1. A portrait of the famed anti-religious orator at middle age, circa 1880, taken by famed Civil War photographers Matthew Brady and Levin Handy. The Library of Congress title for the portrait is "Robert Ingersoll (The Infidel)":
2. A recording of Ingersoll -- of of the few -- on the subject of hope.
The prejudiced priest and the malicious minister say that I am trying to take away the hope of a future life. I am not trying to destroy another world, but I am endeavoring to prevent the theologians from destroying this.
The hope of another life was in the heart, long before the 'sacred books' were written, and will remain there long after all the 'sacred books' are known to be the work of savage and superstitious men. Hope is the consolation of the world.3. The New York Times on Ingersoll's courtroom defense of an ex-minister against allegations of blasphemy. C.B. Reynolds, chairman of the American Secular Union, had distributed pamphlets entitled "Blasphemy and the Bible," which said that the Bible was blasphemous in depicting God as a bloodthirsty monster. The news report was headlined "Blasphemy in New Jersey," and read:
For six months no topic was so interesting to the public as this. It monopolized attention at the stores, and became a fruitful subject of gossip in social and church circles. Under such circumstances it was to be expected that everybody who could spare time would go to court yesterday. Lines of people began to climb the court house hill early in the morning. At the hour of opening court the room set apart for the trial was packed, and distaffs had to be stationed at the foot of the stairs to keep back those who were not early enough. From nine thirty to eleven o'clock the crowd inside talked of blasphemy in all the phases suggested by this case, and the outsiders waited patiently on the lawn and steps and along the dusty approaches to the gray building.4. Ingersoll, as represented on the cover of The Truth Seeker, the most successful freethought paper of the Gilded Age:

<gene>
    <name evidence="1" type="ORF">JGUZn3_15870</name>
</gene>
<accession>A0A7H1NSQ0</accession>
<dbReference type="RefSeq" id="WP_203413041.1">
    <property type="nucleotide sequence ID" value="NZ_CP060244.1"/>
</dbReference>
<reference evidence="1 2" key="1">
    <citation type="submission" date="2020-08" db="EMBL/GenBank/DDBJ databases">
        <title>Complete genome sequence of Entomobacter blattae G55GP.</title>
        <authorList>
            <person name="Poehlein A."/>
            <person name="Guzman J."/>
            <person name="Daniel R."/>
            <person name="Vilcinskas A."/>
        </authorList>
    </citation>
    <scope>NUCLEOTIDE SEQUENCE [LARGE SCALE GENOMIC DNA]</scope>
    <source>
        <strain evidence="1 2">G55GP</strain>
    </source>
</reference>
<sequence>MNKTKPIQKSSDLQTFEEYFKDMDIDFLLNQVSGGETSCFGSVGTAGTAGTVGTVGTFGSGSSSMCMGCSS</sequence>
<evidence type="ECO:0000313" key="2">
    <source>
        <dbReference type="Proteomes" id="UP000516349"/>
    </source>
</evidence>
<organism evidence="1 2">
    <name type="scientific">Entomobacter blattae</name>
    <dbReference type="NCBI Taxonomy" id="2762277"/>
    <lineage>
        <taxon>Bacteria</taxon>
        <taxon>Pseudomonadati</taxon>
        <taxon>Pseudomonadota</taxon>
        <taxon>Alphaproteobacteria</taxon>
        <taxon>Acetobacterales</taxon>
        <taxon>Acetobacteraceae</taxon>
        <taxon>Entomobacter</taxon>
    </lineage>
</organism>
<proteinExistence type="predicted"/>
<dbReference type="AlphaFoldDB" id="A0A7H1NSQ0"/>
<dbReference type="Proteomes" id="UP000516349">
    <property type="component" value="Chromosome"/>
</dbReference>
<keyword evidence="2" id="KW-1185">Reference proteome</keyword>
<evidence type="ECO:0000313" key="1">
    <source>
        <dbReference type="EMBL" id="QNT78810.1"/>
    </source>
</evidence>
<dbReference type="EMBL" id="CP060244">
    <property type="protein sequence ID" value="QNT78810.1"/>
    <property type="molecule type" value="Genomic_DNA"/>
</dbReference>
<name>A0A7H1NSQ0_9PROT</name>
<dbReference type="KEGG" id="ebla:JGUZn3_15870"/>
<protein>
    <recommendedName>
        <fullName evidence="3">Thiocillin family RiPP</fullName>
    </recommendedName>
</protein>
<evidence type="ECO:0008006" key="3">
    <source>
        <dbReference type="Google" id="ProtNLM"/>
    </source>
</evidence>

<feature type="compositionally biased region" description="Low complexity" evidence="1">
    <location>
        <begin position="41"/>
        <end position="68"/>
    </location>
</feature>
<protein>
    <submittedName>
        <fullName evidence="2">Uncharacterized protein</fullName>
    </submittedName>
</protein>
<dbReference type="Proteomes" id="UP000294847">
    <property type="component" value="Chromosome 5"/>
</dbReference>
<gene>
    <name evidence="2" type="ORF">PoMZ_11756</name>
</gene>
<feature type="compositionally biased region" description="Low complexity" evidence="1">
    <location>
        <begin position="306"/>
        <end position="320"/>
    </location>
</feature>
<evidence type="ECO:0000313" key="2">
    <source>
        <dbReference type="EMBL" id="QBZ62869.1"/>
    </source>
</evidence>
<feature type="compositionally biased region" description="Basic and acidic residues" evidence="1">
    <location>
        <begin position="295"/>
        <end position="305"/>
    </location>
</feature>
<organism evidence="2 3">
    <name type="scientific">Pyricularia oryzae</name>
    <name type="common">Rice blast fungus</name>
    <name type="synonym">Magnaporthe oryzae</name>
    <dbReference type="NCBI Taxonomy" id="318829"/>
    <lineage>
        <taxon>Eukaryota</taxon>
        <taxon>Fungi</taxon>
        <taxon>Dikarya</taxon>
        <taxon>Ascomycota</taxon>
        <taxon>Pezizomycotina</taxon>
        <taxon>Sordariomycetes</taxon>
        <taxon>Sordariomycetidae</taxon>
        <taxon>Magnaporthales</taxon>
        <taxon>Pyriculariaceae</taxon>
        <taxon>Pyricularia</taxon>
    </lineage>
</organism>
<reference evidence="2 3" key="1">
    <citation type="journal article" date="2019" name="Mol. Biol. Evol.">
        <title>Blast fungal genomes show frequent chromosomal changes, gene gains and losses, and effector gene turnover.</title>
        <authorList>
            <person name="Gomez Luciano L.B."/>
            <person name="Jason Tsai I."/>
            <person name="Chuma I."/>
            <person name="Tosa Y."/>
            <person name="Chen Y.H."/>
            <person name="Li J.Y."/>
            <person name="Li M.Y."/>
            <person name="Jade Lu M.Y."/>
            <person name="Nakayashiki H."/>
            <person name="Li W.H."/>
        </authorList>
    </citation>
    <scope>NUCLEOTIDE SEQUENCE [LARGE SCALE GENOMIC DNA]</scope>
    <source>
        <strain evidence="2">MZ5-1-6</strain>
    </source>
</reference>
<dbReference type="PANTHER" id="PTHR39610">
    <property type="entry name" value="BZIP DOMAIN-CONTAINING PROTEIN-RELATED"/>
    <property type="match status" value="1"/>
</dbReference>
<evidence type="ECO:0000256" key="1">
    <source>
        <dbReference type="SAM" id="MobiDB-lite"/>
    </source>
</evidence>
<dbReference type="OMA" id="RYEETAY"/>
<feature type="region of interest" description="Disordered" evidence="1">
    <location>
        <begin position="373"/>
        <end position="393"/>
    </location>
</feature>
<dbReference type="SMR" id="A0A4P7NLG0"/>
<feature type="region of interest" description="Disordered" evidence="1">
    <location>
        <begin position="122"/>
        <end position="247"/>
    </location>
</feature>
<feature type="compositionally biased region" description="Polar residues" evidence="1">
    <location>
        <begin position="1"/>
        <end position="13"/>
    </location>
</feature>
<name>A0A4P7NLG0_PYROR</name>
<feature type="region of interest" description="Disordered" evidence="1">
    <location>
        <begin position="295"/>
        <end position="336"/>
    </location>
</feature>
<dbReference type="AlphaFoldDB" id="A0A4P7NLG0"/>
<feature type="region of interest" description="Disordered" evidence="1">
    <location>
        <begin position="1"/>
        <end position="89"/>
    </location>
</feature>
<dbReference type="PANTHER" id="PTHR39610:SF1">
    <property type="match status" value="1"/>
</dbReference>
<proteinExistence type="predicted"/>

Eleven O'clock brought the train from New York and on it Colonel Ingersoll. His arrival at the court house with his clerk opened a new chapter in the day's gossip. The event was so absorbing indeed, that the crowd failed entirely to notice an elderly man wearing a black frock suit, a silk hat, with an army badge pinned to his coat, and looking like a merchant of means, who entered the court house a few minutes behind the famous lawyer. That last comer was the defendant.
All was ready for the case. Within five minutes five jurors were in the box. [....] Colonel Ingersoll induced the Court to let him examine the five in the box and promptly ejected two Presbyterians.
Thereafter Colonel Ingersoll examined every juror as soon as presented. He asked particularly about the nature of each man's prejudice, if he had one. To a juror who did not know that he understood the word, the Colonel replied: 'I may not define the word legally, but my own idea is that a man is prejudiced when he has made up his mind on a case without knowing anything about it.' This juror thought he came under that category.
Presbyterians had a rather hard time with the examiner.
5. Robert L. Taylor, the Democratic Governor of Tennessee who once famously campaigned against his own brother, eulogizing the late Great Agnostic upon Ingersoll's death in 1899:
I saw him, like the serpent of old, worm himself into the paradise of human hearts, and by his seductive eloquence and subtle devices of sophistry inject his fatal venom, under whose blight its flowers faded, its music was hushed, its sunshine was darkened, and its soul was left a desert waste with the new-made graves of faith and hope.
I saw him, like a lawless and erratic meteor without orbit, sweep across the intellectual sky, brilliant only in its self-consuming fire, generated by friction with the indestructible and eternal truths of God.
That man was the archangel of modern infidelity, and I said: “How true is holy writ, which declares that the fool has said in his heart: ‘There is no God!’”